The commodity world has been plagued by lawsuits and cries of foul play for what seems like decades now. For as long as there have been exchanges for physical commodities, there have been accusations of price manipulation along with some very compelling evidence. From the Hunt Brothers’ silver game to the recently accused Goldman Sachs, market manipulation for hard assets has been a continued theme [for more commodity news and analysis subscribe to our free newsletter].
As earnings season gets into full swing, Wall Street’s attention will be fixated on the results of the most recent quarter. This week sees big oil step up to the plate, with some of the biggest names in the industry reporting on how they fared over the past three months. Below, we preview some of the most significant commodity earnings from the week ahead, helping investors prepare for what will ultimately be an active five day stretch for markets:
As earnings season draws to a close, the commodity world will see, arguably, its most publicized week. The next five days will feature earnings from some of the biggest oil firms in the world, with a few other companies sprinkled in. Investors will be especially keen to see how the recent spike in oil prices has impacted these major producers. Below, we outline some of the most prominent commodity firms slated to report earnings this week [for more commodity news and analysis subscribe to our free newsletter].
While the global economic slowdown has impacted nearly every corner of the investable universe, one commodity group that has been hit particularly hard has been energy. Oil, gas, coal, and even nuclear power have all fallen victim to sluggish economic growth and dwindling global demand. And in its annual energy report, BP takes a closer look at how exactly the global recession has impacted the supply and demand of some of the most widely-traded commodities on the market [for more energy news and analysis subscribe to our free newsletter].
In early 2010, British Petroleum (BP) was at the center of one of the worst oil spills in U.S. history, as an explosion on the Deepwater Horizon rig caused millions of gallons of oil to flow into the Gulf claiming 11 lives. Also involved were Transocean (RIG) and Halliburton (HAL), with each company doing their best to escape the weight of the charges. As BP goes on trial, along with Transocean and Halliburton, its stock has been taking a hit as investors hold their breath for the outcome [for more oil news and analysis subscribe to our free newsletter].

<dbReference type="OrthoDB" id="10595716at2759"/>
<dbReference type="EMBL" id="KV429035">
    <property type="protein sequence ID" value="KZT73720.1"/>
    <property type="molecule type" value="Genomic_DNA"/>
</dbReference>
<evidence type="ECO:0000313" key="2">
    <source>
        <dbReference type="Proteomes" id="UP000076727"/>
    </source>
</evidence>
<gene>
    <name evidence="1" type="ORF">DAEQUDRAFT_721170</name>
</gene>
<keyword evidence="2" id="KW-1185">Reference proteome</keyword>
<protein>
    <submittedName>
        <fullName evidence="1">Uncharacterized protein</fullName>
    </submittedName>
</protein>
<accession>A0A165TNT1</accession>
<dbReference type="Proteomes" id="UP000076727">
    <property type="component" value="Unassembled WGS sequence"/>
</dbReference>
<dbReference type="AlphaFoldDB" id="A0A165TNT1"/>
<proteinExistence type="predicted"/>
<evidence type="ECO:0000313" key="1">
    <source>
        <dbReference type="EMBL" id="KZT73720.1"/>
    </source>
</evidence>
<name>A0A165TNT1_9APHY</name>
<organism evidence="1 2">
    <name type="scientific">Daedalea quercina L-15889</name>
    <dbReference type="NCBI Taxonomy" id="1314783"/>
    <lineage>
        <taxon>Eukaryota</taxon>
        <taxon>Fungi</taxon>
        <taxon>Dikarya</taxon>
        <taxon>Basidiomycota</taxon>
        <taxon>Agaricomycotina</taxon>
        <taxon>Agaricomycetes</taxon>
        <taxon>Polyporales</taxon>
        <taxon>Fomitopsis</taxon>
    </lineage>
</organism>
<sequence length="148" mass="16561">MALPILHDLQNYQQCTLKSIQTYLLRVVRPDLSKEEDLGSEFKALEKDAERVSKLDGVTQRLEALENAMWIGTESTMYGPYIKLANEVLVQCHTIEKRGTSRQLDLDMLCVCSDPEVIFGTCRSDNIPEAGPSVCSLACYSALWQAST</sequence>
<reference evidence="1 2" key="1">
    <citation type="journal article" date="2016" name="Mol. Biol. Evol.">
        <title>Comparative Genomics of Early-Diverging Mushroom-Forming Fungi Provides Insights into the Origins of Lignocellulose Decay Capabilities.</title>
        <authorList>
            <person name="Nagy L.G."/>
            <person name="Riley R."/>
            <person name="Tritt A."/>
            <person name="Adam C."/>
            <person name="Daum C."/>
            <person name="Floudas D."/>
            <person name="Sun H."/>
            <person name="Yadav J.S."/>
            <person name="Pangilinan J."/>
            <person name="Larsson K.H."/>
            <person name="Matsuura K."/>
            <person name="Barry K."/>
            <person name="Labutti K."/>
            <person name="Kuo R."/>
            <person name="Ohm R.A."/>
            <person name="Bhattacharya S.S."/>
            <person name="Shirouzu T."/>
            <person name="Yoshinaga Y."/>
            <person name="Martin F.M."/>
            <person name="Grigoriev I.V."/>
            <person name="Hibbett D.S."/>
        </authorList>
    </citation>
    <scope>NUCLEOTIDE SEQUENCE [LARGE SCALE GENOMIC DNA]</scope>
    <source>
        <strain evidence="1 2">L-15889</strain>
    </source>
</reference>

The global oil and gas industry is enormous, and serving the endless global appetite for oil and gas has propelled many companies into the realm of the mega-caps. Were they independent entities, the revenues of companies like Exxon Mobil (XOM), BP (BP) and Royal Dutch Shell (RDS.A) would be such that they’d be among the 30-largest countries by GDP. Not surprisingly, that makes them highly significant stocks as well [for more oil and gas news and analysis subscribe to our free newsletter].
The bears’ frustration has only intensified over the last week as equity markets continue to ascend higher with no clear resistance in sight. Selling pressures did resurface briefly on Wall Street after investors digested commentary from European Central Bank President Draghi who noted that the euro’s recent strengthening in the currency market could hinder the currency bloc’s already sluggish recovery. Last week’s U.S. dollar rally kept a lid on commodity prices across the board; ags took the worst beating while gold failed to take on safe haven appeal once again [for more market news and analysis subscribe to our free newsletter].
Oil makes the world go ’round, and finding more oil is one of the principal goals of multinational energy giants like Exxon Mobil (XOM), British Petroleum (BP) and Chevron (CVX). Unfortunately, it has become harder and harder to find fields that really move the needle for corporate or national reserve totals. Nevertheless, just because it is difficult does not mean it is impossible, and investors can look back to some notable successes in the history of the oil industry [for more crude oil news and analysis subscribe to our free newsletter].